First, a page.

Mauritanian Journalist Sentenced To Death Over Blasphemy Charges

Mauritanian journalist Mohamed Cheikh Ould Mkhaitir, who was arrested last year for “insulting the prophet,” has been sentenced to death on Christmas Day.

Reuters reports that the journalist, 28, was accused of blasphemy after writing an article about Prophet Muhammad and the caste system. Last week, prosecutors called for the execution of Mkhaitir in accordance to Islamic Sharia law, with recommendations that he be executed by gunfire. Mkhaitir, who also goes by the name Mohamed Cheikh Ould Mohamed, says his article was misinterpreted.

His death sentence comes after news of anti-slavery activist and former presidential candidate Biram Ould Dah Ould Abeiday’s arrest attracted international media attention. Abeiday and his colleagues face up to five years in prison for “inciting violence, disrupting public order, contempt for authorities and membership of a non-recognized organization.”

Blasphemy is incredibly frowned upon in many Islamic and religious nations. Recently, actress Veena Malik has been sentenced to 26 years in prison after being involved in a show that portrayed people dancing to a religious song. BBC reports that the actress has since denied charges.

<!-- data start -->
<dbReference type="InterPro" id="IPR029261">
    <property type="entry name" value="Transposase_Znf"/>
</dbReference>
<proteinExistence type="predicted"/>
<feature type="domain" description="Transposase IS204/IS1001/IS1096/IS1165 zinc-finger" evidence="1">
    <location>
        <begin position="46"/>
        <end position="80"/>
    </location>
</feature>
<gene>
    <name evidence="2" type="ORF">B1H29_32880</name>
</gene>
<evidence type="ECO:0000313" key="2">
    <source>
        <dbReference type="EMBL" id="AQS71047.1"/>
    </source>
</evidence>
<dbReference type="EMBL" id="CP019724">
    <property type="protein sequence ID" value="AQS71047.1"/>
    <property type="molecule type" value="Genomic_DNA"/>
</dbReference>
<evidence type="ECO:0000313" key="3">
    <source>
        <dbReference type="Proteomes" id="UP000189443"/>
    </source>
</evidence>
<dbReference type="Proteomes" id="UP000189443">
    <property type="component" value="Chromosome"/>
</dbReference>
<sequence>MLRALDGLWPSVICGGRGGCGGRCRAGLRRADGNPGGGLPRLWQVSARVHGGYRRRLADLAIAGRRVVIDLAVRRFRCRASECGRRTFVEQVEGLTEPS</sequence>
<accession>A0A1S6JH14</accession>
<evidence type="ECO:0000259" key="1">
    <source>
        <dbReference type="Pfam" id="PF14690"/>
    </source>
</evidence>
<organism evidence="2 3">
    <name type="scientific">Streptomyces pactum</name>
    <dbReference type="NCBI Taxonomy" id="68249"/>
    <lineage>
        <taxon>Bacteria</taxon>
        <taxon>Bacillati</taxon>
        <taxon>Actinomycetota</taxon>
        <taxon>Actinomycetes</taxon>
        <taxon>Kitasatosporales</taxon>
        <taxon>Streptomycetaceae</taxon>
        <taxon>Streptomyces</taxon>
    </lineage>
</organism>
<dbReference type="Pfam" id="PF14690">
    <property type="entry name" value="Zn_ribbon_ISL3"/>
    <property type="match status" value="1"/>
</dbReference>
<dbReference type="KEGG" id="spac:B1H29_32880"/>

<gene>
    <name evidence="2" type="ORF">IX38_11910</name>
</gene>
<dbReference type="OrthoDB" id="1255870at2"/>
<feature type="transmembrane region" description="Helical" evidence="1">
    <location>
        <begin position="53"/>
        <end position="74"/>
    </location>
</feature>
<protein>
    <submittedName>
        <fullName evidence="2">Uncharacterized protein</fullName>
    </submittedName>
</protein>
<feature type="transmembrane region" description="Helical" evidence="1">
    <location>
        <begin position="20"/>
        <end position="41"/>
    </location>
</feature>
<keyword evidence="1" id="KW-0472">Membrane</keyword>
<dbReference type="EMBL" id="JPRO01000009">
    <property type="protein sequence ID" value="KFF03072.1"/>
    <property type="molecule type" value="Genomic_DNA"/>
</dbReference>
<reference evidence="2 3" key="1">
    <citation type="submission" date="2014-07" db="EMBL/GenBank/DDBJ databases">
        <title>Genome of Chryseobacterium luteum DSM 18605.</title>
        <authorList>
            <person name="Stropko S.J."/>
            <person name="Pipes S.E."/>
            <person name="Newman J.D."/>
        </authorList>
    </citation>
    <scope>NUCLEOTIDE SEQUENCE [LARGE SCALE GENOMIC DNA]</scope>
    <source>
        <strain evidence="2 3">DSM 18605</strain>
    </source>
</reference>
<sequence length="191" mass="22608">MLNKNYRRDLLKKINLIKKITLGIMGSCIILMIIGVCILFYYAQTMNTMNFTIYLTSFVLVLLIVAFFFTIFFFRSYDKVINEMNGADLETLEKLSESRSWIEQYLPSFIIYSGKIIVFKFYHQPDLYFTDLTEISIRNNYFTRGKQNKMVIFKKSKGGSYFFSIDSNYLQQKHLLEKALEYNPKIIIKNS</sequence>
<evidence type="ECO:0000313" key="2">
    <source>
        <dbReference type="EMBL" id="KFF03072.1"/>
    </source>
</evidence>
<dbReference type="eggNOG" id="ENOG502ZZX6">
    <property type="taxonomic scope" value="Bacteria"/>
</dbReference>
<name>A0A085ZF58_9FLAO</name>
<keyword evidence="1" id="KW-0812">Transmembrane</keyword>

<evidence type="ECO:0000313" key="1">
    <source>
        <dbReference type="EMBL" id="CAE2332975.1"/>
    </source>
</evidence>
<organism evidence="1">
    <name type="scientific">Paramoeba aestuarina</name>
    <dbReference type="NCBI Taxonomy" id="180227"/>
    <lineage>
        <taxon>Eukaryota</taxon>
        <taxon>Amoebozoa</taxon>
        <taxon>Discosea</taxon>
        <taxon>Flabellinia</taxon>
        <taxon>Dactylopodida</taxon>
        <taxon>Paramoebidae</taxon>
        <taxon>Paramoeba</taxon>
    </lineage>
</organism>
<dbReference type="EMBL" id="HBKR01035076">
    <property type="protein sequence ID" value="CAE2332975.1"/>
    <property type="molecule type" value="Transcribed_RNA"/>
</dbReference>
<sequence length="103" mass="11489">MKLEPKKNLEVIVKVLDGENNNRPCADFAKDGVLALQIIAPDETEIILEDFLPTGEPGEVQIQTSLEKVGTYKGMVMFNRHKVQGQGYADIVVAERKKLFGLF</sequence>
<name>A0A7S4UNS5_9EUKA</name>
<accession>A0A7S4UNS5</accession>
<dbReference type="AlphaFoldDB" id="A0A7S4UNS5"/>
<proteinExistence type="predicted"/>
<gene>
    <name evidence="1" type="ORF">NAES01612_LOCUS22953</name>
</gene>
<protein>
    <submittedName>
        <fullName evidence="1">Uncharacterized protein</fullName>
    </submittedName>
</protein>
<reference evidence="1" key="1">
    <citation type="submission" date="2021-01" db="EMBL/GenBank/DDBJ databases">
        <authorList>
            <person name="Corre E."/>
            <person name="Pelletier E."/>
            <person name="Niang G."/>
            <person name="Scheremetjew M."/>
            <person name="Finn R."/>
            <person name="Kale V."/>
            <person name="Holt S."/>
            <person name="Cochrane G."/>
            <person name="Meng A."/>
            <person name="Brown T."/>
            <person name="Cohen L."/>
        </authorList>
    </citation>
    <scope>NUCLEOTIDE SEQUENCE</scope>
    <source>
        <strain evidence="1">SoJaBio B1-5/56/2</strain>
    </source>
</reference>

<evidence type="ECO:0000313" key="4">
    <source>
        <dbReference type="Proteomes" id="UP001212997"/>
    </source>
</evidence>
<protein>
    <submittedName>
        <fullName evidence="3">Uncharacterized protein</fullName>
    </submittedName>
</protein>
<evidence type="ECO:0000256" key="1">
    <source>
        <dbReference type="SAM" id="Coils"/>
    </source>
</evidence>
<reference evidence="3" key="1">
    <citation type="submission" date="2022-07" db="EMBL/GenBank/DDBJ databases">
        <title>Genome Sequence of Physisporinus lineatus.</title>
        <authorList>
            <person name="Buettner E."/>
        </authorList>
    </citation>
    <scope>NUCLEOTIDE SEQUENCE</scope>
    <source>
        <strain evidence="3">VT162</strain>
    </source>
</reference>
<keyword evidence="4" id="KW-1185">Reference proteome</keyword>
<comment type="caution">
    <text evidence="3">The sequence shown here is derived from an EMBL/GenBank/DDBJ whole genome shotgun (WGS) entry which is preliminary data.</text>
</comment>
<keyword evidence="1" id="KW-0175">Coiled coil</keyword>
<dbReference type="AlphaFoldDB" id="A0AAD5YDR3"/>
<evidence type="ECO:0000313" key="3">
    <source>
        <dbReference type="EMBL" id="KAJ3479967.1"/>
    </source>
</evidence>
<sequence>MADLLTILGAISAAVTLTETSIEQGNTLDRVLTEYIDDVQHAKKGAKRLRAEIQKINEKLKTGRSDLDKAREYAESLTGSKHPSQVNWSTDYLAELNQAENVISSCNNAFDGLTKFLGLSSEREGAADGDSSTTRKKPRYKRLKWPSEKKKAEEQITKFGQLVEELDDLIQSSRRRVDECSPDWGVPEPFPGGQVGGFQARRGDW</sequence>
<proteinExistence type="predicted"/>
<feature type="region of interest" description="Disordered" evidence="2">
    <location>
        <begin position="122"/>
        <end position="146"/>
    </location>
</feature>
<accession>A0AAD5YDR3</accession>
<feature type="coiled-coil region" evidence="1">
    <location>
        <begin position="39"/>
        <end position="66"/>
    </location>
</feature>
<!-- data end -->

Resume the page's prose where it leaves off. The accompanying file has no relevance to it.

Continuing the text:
Perhaps the most infamous case of reaction to religious sleights was when Salman Rushdie’s book The Satanic Verses attracted violent response from people in Islamic countries. During the peak of the controversy, Iran’s Supreme Leader, Ayatollah Ruhollah Khomeinei issued a fatwa against the author. Multiple assassination attempts against him has led to his hiding. People involved in his work, including Japanese scholar and translator Hitoshi Iragashi, have died due to their connection to his work.

Mauritania, an impoverished Saharan country located near West Africa, has been struggling with human rights issues for decades already. The country was the last worldwide to abolish slavery. However, they still maintain one of the highest instances of forced labor in the world. Child labor and forced female genitalia mutilations are also lingering human rights concerns in the country. Many human rights group have already appealed to international bodies for intervention on grounds of continued human rights abuse in the country.

Despite being the center of education during Africa’s golden age, modern Mauritanians are one of the least educated people in the world. Literacy rates are around 17 percent to 25 percent, one of the worst statistics in the world.

[Image from Wikimedia]